The New Zealand Herald
Woman wanted. Is that legal?
The admission by DDB advertising executive Wendy Clark in last Saturday’s Weekend Herald that she was only considering female candidates for a key job sparked a strong response from readers.
While Clark is looking for a woman to head DDB’s North American operation, a few wrote in questioning whether such an approach would be legal in this country, or whether it would amount to discrimination against male candidates who may want to put their hands up for the job.
Employment law specialist Catherine Stewart tells the Herald that while it is “usually illegal to discriminate on the grounds of sex,” under the Human Rights Act there is an important exception to this rule.
“Positive discrimination is allowed where it is done in good faith and ‘for the purpose of assisting or advancing people who may reasonably be supposed to need assistance or advancement in order to achieve an equal place with other members of the community’,” Stewart says.
She points out that the Human Rights Commission has recognised that ensuring people enjoy rights equally doesn’t always involve treating all people the same.
“It may be necessary to treat people differently if treating them the same will simply perpetuate existing differences. Any special measures to assist particular groups to achieve equality should be based on information that shows that the present situation is unequal.”
Asked how this rule might be interpreted in respect to Clark’s recruitment approach, Stewart points to the current makeup of the firm’s senior leadership team.
“Clark states that she has six regional leaders and five of them are men, which indicates that the situation is unequal from a purely gender perspective,” Stewart says.
“This may well give her grounds to apply a ‘positive discrimination’ approach in her recruitment practice.”
She warns, however, that in New Zealand the onus is always on the company to show that such a practice would be reasonably necessary in order to achieve equality.
“What is reasonable depends on what an objective person would consider reasonable in the circumstances,” the legal expert says.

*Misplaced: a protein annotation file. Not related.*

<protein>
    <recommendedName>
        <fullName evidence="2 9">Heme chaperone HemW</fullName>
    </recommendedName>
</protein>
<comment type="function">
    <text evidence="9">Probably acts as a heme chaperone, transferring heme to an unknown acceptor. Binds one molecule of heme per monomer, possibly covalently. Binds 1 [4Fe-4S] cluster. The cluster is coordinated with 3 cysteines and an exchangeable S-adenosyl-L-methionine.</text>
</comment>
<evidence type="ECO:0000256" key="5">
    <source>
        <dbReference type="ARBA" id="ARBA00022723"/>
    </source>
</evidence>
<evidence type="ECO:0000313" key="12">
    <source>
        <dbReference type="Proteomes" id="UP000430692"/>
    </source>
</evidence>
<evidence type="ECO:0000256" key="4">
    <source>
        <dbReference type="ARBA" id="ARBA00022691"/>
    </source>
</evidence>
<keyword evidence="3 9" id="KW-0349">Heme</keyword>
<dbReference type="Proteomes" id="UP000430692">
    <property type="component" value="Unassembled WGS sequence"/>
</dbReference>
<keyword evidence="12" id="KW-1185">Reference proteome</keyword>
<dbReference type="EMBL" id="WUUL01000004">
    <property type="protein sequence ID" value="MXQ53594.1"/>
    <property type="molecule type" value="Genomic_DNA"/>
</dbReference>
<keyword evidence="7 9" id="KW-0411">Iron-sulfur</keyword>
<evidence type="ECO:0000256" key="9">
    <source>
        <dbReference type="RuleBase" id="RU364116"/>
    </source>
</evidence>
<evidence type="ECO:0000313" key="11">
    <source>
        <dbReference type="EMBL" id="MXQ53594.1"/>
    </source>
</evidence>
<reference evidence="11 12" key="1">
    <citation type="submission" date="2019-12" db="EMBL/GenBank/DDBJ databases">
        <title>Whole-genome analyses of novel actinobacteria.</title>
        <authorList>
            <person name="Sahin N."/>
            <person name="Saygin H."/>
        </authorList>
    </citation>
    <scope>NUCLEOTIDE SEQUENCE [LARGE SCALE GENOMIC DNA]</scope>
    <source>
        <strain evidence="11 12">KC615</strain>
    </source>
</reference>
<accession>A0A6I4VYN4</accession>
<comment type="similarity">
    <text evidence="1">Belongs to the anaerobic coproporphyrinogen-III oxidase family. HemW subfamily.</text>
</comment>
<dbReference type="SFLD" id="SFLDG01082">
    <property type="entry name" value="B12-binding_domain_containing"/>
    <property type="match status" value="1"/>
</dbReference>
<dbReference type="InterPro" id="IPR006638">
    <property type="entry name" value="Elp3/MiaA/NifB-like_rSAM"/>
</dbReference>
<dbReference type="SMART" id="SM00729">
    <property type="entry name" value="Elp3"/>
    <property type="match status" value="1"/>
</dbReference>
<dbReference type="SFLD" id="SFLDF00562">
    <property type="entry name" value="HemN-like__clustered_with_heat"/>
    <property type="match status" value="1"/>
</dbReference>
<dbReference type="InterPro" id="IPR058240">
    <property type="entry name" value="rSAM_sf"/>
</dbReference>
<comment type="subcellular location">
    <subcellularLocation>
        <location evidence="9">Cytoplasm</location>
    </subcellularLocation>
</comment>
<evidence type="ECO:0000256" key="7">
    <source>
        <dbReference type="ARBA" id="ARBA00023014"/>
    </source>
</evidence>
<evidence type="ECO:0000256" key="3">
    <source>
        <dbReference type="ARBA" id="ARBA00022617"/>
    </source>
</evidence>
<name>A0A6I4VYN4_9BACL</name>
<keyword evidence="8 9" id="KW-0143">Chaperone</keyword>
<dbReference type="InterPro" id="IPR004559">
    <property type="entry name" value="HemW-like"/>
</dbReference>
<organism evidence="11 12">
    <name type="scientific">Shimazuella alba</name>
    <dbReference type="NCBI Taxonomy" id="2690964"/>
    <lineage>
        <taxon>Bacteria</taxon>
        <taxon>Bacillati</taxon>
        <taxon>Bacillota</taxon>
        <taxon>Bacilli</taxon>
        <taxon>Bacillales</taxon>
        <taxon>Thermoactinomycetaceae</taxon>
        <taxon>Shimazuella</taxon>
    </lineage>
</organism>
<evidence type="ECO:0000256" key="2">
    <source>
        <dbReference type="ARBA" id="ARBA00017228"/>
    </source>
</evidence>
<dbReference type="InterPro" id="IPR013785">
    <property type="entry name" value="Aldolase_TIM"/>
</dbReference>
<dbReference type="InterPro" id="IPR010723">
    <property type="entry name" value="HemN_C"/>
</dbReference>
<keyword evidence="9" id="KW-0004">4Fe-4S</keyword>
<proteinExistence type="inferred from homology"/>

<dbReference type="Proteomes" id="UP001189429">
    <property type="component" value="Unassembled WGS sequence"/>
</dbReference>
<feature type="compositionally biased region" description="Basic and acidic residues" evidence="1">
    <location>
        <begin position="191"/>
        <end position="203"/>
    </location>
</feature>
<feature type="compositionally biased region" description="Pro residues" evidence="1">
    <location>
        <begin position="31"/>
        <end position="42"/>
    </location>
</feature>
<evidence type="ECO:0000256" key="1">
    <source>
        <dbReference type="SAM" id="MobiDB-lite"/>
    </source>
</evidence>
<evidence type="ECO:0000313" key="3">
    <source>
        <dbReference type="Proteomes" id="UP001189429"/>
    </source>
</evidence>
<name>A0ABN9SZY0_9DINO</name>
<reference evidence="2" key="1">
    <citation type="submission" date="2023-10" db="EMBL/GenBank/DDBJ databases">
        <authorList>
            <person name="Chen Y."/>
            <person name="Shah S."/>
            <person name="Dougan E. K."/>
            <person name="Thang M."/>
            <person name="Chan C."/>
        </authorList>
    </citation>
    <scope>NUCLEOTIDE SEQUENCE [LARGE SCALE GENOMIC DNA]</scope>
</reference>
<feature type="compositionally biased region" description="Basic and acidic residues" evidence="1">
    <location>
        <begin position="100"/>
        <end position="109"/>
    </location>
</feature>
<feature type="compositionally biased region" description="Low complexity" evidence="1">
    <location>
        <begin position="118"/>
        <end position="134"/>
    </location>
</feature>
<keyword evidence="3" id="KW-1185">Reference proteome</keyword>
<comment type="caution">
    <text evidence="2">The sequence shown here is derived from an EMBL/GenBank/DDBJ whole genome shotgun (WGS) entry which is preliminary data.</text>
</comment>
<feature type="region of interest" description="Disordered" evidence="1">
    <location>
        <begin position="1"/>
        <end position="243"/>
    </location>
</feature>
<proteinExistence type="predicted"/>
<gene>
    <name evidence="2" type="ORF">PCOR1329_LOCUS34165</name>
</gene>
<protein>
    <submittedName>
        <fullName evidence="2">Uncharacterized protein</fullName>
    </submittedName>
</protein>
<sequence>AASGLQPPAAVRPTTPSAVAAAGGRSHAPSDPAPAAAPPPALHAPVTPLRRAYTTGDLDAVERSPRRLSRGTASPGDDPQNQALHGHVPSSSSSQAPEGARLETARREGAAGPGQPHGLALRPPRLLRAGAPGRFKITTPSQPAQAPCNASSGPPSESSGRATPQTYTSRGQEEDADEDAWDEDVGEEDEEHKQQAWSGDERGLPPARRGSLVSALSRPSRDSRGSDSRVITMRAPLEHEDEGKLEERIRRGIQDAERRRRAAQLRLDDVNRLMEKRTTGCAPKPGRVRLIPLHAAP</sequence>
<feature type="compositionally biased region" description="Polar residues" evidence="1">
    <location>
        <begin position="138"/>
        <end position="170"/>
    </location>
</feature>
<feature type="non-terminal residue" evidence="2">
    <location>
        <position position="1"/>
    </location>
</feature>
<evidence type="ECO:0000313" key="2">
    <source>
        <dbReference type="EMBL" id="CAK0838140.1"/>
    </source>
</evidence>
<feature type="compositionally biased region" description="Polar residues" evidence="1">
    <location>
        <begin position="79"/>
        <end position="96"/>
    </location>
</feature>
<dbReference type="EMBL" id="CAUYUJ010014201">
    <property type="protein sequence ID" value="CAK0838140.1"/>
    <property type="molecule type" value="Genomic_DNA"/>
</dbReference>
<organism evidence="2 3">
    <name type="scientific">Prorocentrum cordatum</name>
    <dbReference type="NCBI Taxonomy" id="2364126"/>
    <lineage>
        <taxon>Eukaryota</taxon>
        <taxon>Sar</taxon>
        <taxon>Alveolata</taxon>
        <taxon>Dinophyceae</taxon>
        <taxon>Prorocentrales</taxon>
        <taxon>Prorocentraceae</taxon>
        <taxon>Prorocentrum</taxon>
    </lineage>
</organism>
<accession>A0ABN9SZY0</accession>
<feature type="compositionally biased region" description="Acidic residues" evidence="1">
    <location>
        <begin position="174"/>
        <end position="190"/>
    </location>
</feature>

“Inevitably this would involve an analysis of the numbers of male versus female employees in the organisation, particularly at leadership level, and of the respective roles and duties that they carry out.”
Clark’s adamant approach can be seen in the context of the US advertising market, which continues to have a heavy skew towards male leadership.
So what do the local numbers say? The most recent diversity research across the marketing and communications industry, released in 2017 by the Commercial Communications Council, indicated that 63 per cent of CEOs and managing directors identified as male, and 37 per cent as female.
But gender isn’t the only diversity issue hanging over the industry. There are also concerns when it comes to age and race.
While 23 per cent of the workingage population is 50-64, only 6 per cent of those sampled fell into this age group. Advertising has long been viewed as a young person’s game, but these figures offer a stark reminder that the industry has a tendency — conscious or not — towards offloading the over-50s.
The racial spread isn’t great either. Those who identify as ethnically European account for 87 per cent of industry staff, well above the 73 per cent figure across the New Zealand workforce. Ma¯ori were the most underrepresented, accounting for 4 per cent versus 13 per cent of the working-age population.
Comms Council chief executive Paul Head says new data set to be released in the coming weeks show some progress, but warns that there is still a long way to go.
Head says the Comms Council is working particularly hard at the moment to make advertising and communications more attractive to Ma¯ori and Pasifika Year 13 students who would otherwise overlook the industry.
Advertising isn’t the only place where progress is slow.
NZX diversity statistics released this year showed that women accounted for only 29 per cent of directors on the boards of the 50 biggest companies listed on the New Zealand stock market as of the end of last year.
This was up marginally from the 27.6 per cent in 2018, but men still account for more than 70 per cent of board members.
The lethargic trudge towards equality has led to some calls for New Zealand to follow the European lead and incorporate quotas specifying a required number of female board members for this country’s businesses.
The best example of this would be France, which in 2011 incorporated a law requiring that companies have at least 40 per cent women on their boards by 2020 or face penalties.
Data released this year showed the law delivered the desired effect: 44 per cent of company board positions are now filled by women.
Despite the success of quotas in some international examples, the policy continues to have opponents among both men and women, who argue that businesses should be left to hire who they choose and that quotas may hurt women by creating an impression that they don’t deserve to hold their roles. There’s also debate about whether such quotas boost profitability.
This makes it a prickly issue, which battles to get cross-party support in even the most collaborative government settings. And what we’re left with in the meantime is targets that businesses may or may not reach in the future.